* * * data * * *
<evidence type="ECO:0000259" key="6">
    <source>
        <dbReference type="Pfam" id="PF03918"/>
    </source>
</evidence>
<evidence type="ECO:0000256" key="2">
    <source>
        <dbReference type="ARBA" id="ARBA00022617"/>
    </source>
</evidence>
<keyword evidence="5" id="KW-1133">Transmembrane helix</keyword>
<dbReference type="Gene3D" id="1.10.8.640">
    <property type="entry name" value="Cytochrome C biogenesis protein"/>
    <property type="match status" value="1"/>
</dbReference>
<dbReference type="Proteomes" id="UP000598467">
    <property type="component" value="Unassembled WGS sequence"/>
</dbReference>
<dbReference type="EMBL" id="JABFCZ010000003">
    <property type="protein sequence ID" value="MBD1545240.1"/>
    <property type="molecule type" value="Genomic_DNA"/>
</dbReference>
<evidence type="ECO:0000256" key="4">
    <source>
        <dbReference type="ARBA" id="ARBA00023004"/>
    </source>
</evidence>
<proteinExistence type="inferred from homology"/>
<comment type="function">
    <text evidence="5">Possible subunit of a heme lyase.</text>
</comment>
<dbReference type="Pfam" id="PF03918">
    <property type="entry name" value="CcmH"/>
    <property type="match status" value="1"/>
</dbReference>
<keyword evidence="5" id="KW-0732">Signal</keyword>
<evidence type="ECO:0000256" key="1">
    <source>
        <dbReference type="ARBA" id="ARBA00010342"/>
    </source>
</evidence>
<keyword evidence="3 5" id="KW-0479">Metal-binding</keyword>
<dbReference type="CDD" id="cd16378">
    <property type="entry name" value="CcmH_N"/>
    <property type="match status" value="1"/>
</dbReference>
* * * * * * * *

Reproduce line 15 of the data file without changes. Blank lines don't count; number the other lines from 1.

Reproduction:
</dbReference>